The kinetic energy is

$$ T=\frac{1}{2}(m_1\dot{\vec{r}}^2_1+m_2\dot{\vec{r}}^2_2+\frac{2}{5}m_1 s_1^2\omega_1^2+\frac{2}{5}m_2 s_2^2\omega_2^2) $$

where $s_i$ are the radii of the stars, and $\omega _i$ are the rotational velocities (not orbital). We can reduce this to

$$ T=\frac{1}{2}(m_1\dot{\vec{r}}^2_1+m_2\dot{\vec{r}}^2_2+\frac{2}{5}m_1 s_1^2\omega_1^2+\frac{2}{5}m_2 s_2^2\omega_2^2) $$ $$ T=\frac{1}{2}[m_1(\dot{\vec{R}}+\frac{m_2}{M}\dot{\vec{r}})^2+m_2(\dot{\vec{R}}-\frac{m_1}{M}\dot{\vec{r}})^2]+\frac{1}{5}(m_1 s_1^2\omega_1^2+m_2 s_2^2\omega_2^2) $$

$$ T=\frac{1}{2}[M\dot{\vec{R}}^2+\frac{m_1 m_2}{M}\dot{\vec{r}}^2]+\frac{1}{5}(m_1 s_1^2\omega_1^2+m_2 s_2^2\omega_2^2) $$

This lets us define a new quantity, the reduced mass: $\mu≡\frac{m_1 m_2}{M}$. We finally get

$$ T=\frac{1}{2}M\dot{\vec{R}}^2+\frac{1}{2}\mu\dot{\vec{r}}^2+\frac{1}{5}(m_1 s_1^2\omega_1^2+m_2 s_2^2\omega_2^2) $$

For the total Lagrangian, taking a potential energy $U=U(r)$, then, we obtain

$$ L=T-U=\frac{1}{2}M\dot{\vec{R}}^2+\frac{1}{2}\mu\dot{\vec{r}}^2+\frac{1}{5}(m_1 s_1^2\omega_1^2+m_2 s_2^2\omega_2^2)-U(r). $$ We can see that since the Lagrangian is independent of $\vec{R}$, that $M\ddot{\vec{R}}=0$ or $\dot{\vec{R}}=const.$. This tells us total momentum is conserved, our first conservation law. This is because, in the closed system, $\dot{m_1}=-\dot{m_2}$, so $\dot{M}=0$.

Since $\dot{\vec{R}}=const.$, we can move into the CM rest frame, so $\dot{\vec{R}}=0$.

$$ L=\frac{1}{2}\mu\dot{\vec{r}}^2+\frac{1}{5}(m_1 s_1^2\omega_1^2+m_2 s_2^2\omega_2^2)-U(r). $$

Let $\dot{\vec{r}}^2=\dot{r}^2+r^2\dot{\phi}^2$, $\omega_i ^2=\dot{\theta}_i^2$.

$$ L=\frac{1}{2}\mu(\dot{r}^2+r^2\dot{\phi}^2)+\frac{1}{5}(m_1 s_1^2\dot{\theta}_1^2+m_2 s_2^2\dot{\theta}_2^2)-U(r). $$

The Lagrangian is independent of $\phi$, so we again obtain a conservation equation.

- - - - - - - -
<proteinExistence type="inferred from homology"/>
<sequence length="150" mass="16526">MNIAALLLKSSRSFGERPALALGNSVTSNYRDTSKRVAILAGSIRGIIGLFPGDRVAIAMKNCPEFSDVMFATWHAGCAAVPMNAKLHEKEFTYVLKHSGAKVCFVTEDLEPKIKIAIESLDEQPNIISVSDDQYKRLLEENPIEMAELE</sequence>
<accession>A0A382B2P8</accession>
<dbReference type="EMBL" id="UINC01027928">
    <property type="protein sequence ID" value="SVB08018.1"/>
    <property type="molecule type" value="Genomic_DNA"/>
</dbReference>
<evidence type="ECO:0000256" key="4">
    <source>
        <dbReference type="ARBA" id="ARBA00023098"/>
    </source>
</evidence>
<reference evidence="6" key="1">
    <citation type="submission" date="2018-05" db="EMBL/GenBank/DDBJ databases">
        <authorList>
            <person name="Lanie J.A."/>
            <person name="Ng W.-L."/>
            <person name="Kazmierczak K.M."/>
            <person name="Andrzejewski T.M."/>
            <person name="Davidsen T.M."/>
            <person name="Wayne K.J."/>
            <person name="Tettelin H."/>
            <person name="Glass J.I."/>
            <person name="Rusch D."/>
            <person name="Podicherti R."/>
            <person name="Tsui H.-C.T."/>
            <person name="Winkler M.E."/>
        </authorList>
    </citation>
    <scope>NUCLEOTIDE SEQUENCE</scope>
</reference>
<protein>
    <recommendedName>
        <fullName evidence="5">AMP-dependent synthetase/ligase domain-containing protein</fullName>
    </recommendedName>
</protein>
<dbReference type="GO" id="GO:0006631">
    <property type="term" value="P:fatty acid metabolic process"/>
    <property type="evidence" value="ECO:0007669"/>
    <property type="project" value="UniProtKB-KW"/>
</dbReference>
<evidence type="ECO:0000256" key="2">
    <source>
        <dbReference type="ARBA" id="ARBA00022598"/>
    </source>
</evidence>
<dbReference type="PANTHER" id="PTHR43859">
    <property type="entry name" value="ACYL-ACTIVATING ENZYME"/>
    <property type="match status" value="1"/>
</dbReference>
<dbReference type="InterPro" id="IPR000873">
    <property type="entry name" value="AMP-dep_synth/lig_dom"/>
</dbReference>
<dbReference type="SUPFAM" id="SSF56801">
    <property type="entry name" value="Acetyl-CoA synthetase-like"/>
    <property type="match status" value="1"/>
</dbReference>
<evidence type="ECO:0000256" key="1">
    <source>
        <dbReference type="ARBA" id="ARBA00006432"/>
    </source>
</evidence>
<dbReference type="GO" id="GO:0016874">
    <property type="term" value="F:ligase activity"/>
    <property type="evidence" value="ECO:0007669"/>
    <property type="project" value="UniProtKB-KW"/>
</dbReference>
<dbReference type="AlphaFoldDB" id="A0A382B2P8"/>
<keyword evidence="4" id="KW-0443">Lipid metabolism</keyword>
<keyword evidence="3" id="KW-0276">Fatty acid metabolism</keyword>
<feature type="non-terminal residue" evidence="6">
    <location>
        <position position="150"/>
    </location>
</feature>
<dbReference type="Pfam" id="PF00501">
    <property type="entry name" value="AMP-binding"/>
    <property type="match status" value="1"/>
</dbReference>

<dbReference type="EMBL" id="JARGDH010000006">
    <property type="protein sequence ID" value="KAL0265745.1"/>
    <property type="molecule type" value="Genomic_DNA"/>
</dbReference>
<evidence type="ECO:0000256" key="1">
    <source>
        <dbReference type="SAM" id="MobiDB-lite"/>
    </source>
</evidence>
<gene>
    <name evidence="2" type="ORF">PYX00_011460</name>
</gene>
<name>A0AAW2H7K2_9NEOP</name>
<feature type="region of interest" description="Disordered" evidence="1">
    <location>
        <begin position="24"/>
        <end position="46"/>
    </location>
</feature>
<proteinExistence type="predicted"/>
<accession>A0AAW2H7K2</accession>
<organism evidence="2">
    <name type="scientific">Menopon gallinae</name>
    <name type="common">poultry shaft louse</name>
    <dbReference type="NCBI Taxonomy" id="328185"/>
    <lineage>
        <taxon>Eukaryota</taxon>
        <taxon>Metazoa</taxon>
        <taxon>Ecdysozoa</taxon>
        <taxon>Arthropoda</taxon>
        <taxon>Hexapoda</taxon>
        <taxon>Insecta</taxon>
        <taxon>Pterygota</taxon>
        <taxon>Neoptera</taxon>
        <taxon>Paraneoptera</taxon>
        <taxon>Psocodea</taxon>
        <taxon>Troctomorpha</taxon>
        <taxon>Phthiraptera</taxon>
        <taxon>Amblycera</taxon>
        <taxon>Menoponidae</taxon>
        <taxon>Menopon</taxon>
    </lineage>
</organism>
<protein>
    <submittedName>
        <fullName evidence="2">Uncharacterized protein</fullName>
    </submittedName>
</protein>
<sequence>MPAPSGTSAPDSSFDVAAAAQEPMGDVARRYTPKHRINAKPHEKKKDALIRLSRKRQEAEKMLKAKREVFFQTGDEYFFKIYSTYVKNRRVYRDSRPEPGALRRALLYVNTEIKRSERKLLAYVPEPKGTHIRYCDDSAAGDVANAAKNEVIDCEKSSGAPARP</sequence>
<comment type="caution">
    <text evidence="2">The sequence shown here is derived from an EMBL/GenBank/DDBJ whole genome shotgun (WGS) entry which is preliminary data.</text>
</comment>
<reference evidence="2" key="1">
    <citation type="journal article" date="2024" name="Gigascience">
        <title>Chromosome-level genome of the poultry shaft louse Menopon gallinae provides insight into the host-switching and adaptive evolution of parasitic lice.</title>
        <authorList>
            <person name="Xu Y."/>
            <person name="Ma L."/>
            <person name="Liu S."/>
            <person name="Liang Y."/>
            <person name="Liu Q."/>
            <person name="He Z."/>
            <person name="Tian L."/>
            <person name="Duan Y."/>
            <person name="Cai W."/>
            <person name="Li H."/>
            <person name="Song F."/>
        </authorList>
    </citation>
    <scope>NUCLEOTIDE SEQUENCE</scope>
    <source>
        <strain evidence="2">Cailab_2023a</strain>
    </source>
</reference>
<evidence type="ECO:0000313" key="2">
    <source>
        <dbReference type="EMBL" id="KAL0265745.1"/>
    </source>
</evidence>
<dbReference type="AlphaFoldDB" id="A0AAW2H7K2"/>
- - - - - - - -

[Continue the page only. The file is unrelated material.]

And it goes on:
$$ \frac{d}{dt}\frac{\partial L}{\partial \dot{\phi}}=0 $$ $$ \frac{\partial L}{\partial \dot{\phi}}=\mu r^2\dot{\phi}=const=l_{orbit} $$

This tells us that orbital angular momentum is conserved. Apparently $$ \mu r^2 \ddot{\phi} + 2 \mu r \dot{r} \dot{\phi} + \dot{\mu} r^2 \dot{\phi} = 0. $$

If you were curious, $\dot{\mu}=\frac{\dot{m}_2 (m_1-m_2)}{M}=\frac{\dot{m}_1 (m_2-m_1)}{M}$.

Again, since the Lagrangian is independent of both $\theta _1$ and $\theta _2$, each star's individual rotational angular momentum is conserved.

We can find that $$ \frac{2}{5}m_i s_i ^2 \dot{\theta}_i = const = l_{rot,i} $$ and apparently $$ m_i s_i ^2 \ddot{\theta}_i + 2 m_i s_i \dot{s_i} \dot{\theta}_i + \dot{m}_i s_i ^2 \dot{\theta}_i = 0, $$ giving us our last constraint equation. Solving the Lagrangian for $r$ tells us the equations of motion.

  • $\begingroup$ I think this assumes from the start that there is no mass transfer between both stars. Is that correct ? $\endgroup$
    – Cham
    Commented Jun 13, 2017 at 18:10
  • $\begingroup$ No, I believe this does not assume that. The definition of center of mass and the reduced mass do not assume that $\frac{d}{dt} m=0$, and we do not take $\frac{d}{dt} m=0$ when examining the Lagrange equations. Why do you think it assumes that? I can look more closely at the assumptions. $\endgroup$
    – Pawr
    Commented Jun 13, 2017 at 19:10
  • $\begingroup$ Apparently, there's no mechanism of mass transfer, no kinetic term for it or something else in your lagrangian. I feel this is suspicious. $\endgroup$
    – Cham
    Commented Jun 16, 2017 at 10:01